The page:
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Josh Sawyer Interview at GameBanshee
Game News - posted by Zed on Mon 15 October 2012, 14:52:30Tags: Icewind Dale 2; Josh Sawyer; Pillars of Eternity
GameBanshee has posted an interview with J. E. Sawyer. It's one of the more informative and interesting Project Eternity interviews thus far, so make sure to read it if you get all hot and bothered thinking about the game at night.
I picked out a few interesting Qs and As:
Josh: For non-combat skills, we want every skill to have both a systematic application and the ability to develop scripted interactions. For example, we may have a Mechanics skill that covers picking locks. Lockpicking is a more-or-less standard interaction. Either your Mechanics skill is high enough to pick it without any resource (lockpick) cost or you fall short. If you fall short within a small enough margin, you can spend lockpicks to pick the lock anyway. We may allow the Mechanics skills of other party members to marginally contribute to the overall cost, but otherwise the interaction is standardized every time you find a lock.
However, we may put some sort of crazy mechanical apparatus in a level that the player can interact with to accomplish a variety of goals. This will also allow the party to use their Mechanics skills, but the manner of interaction can be narrated through text and handled in a way that's scripted very specifically.
Buck: Why did you feel it was important to add early firearms to the game and how integral will they be to the tactics employed by a typical character party?
Josh: I didn't necessarily feel that firearms were important, but I wanted the world to feel like it was more technologically advanced in some (but not all) ways than a standard fantasy setting. I had an early idea that firearms would be interesting in a setting where warfare included dealing with enormous beasts and magic, meaning that their single-shot potency at range was not as much of a "game changer" in mass combat as it was in Earth's history. Having a reload time that's more than three times as long as a crossbow is important when you're being charged by something twice the size of a human that's moving at 30mph.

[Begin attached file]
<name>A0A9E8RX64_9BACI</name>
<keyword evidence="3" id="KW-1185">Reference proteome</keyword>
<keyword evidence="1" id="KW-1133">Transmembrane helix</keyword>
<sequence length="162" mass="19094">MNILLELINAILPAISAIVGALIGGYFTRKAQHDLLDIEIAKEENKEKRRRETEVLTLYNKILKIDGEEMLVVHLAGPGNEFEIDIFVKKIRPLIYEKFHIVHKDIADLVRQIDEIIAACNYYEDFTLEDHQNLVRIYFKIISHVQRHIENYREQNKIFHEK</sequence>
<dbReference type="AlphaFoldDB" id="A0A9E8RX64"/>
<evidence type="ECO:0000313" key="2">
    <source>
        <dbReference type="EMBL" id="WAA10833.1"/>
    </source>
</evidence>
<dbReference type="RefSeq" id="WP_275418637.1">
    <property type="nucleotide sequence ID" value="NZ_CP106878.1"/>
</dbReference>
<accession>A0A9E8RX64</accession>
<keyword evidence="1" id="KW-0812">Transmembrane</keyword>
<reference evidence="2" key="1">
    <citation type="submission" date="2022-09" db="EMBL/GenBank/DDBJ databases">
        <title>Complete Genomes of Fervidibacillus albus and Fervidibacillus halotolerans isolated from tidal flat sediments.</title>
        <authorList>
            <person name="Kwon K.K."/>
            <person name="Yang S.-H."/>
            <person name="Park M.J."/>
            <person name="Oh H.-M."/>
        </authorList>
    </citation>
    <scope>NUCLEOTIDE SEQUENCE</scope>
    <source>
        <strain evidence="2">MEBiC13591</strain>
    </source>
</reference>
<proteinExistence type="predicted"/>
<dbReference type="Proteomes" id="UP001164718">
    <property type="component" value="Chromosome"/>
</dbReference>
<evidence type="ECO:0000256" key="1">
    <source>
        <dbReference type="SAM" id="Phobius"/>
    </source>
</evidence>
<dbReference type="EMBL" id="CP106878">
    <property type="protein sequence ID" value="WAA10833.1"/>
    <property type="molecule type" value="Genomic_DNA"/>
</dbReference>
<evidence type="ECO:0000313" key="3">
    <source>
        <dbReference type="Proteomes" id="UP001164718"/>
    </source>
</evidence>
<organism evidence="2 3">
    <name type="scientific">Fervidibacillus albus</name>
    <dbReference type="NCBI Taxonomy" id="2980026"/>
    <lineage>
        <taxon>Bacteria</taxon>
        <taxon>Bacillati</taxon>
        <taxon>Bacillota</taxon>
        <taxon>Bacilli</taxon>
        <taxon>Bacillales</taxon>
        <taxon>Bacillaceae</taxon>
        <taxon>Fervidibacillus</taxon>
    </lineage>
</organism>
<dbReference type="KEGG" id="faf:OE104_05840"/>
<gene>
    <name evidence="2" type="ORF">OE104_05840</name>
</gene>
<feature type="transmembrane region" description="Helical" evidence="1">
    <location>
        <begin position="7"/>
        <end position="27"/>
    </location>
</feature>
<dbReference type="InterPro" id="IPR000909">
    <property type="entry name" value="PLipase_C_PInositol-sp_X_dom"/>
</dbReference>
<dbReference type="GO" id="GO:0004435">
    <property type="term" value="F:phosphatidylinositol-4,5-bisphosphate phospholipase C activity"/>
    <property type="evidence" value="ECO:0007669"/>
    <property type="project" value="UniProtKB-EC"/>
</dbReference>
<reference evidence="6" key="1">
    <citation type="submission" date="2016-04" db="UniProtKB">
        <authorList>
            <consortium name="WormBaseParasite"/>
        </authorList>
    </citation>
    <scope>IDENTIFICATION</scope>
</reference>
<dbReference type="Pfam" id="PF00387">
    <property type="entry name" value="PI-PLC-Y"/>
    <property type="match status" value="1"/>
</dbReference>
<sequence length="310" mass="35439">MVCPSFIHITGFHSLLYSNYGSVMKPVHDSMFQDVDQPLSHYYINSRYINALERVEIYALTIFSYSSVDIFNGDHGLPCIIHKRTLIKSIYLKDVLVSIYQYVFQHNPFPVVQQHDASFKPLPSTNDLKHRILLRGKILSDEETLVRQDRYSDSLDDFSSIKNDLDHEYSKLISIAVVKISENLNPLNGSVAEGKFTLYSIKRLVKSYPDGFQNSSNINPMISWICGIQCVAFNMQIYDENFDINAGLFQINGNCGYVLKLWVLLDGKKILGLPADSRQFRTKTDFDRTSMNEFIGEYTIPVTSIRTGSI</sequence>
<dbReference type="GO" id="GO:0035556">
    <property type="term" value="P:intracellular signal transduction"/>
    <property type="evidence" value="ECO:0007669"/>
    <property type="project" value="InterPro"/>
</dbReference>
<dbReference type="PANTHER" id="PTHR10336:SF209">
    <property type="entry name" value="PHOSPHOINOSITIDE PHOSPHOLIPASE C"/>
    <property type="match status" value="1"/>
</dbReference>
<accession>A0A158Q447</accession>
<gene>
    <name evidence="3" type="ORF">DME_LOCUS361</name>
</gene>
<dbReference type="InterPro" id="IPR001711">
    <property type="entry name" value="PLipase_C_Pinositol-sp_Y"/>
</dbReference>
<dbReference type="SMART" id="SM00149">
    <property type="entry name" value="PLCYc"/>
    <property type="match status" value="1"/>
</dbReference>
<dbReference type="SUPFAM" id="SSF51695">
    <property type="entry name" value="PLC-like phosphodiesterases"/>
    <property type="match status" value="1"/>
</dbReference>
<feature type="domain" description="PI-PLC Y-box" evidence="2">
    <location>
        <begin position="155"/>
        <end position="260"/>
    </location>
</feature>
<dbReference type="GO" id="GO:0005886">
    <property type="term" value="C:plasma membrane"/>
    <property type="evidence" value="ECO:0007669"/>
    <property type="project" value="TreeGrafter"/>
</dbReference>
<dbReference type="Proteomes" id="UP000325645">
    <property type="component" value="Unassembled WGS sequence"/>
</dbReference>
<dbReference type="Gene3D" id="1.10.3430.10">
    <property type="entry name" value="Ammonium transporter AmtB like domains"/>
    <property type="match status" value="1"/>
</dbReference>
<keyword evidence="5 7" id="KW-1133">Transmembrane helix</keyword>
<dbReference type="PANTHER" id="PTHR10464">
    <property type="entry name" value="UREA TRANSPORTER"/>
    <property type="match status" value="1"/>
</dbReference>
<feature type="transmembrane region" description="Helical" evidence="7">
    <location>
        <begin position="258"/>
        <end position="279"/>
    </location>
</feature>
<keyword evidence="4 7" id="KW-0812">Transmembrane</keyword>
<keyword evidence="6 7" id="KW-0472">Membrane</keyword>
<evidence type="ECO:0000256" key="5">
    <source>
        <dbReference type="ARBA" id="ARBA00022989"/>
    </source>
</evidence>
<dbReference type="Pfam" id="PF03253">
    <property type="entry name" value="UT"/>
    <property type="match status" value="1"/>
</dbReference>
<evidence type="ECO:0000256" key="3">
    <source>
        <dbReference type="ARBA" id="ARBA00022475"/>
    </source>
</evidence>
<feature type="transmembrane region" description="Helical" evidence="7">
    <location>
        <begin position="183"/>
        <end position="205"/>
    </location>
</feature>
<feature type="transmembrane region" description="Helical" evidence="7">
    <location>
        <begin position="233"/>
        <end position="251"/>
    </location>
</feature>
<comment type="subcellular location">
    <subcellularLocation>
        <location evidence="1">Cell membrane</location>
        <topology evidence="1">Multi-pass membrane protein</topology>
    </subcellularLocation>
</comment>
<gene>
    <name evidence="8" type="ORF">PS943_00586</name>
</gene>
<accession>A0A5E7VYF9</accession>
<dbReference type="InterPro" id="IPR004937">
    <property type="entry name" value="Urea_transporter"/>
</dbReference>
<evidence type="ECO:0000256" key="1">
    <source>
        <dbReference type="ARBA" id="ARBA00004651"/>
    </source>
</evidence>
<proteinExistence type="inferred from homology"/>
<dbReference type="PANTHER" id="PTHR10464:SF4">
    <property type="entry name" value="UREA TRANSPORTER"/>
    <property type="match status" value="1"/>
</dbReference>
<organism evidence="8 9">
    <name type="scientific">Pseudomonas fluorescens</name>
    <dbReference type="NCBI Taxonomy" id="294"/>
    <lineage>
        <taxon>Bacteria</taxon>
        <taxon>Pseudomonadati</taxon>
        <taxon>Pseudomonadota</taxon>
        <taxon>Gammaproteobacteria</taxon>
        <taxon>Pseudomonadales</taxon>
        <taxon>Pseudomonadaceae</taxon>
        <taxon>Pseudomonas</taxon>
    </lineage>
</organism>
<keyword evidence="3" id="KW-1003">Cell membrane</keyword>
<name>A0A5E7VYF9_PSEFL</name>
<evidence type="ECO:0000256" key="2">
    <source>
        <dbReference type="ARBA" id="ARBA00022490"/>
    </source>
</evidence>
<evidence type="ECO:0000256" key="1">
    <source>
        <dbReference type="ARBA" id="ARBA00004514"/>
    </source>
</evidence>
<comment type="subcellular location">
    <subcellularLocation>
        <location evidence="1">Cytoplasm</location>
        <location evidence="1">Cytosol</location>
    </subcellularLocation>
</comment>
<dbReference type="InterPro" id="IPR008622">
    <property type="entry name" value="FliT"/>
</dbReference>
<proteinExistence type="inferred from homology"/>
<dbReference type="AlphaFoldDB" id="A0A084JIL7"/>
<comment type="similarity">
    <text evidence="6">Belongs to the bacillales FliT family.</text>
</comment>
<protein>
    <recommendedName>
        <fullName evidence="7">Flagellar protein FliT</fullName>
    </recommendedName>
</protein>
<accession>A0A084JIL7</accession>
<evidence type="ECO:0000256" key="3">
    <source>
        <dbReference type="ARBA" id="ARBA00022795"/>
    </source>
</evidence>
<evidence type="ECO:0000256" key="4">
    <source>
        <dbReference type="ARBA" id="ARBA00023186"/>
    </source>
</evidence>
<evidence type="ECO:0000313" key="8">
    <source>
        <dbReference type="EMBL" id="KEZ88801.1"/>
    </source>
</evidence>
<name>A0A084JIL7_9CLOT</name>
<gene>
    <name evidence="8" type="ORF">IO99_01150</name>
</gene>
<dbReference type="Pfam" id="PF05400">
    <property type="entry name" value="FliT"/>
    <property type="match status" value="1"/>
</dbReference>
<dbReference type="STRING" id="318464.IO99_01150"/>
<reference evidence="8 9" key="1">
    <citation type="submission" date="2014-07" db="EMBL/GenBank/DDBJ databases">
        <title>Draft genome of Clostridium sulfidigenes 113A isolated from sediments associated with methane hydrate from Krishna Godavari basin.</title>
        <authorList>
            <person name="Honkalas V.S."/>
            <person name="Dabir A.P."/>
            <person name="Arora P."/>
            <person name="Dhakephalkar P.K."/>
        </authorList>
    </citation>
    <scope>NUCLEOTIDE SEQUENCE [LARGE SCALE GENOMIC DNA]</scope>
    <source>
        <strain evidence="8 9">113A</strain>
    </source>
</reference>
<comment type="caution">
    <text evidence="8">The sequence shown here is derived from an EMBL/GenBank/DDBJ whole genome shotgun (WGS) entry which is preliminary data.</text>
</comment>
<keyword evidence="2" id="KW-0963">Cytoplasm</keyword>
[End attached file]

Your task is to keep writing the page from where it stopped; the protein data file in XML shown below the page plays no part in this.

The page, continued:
We will have to experiment with firearms to see how integral they are to strategic loadouts and what their different tactical applications are. I want them to feel similar to historical firearms: inaccurate, powerful, and slow to reload, but I want them to be a real choice compared to other ranged weapons. It comes back to the high-level design goal: if we're including something in the game, it needs to be a viable option, not a marginal gimmick or no-brainer.
Buck: Have you put any consideration into the UI yet? Aside from the Infinity Engine games, has the UI from any other titles inspired the direction you're taking the interface in Project Eternity?
Josh: We have. The Infinity Engine games' UIs did a good job of feeling like they were part of the world, but they had a lot of scaling issues. By Icewind Dale II, we had worked out most of the functional issues and I think a lot of people enjoyed having most of the major options at the bottom of the screen. But there's still a lot that could be improved.
The other big source of inspiration has been Temple of Elemental Evil, since that had an elegant UI that managed to handle a huge spectrum of D&D spells and abilities. I've also looked again at the UI for Dark Sun: Shattered Lands, since that had some nice context-sensitive UI elements that kept the screen mostly clear of icons while exploring. Finally, I've always liked Darklands' method of handling special interactions in the world, using a simple "ink" and "watercolor"-style image with descriptive text, almost like a mini choose-your-own-adventure.
The interview is three pages long and starts right here.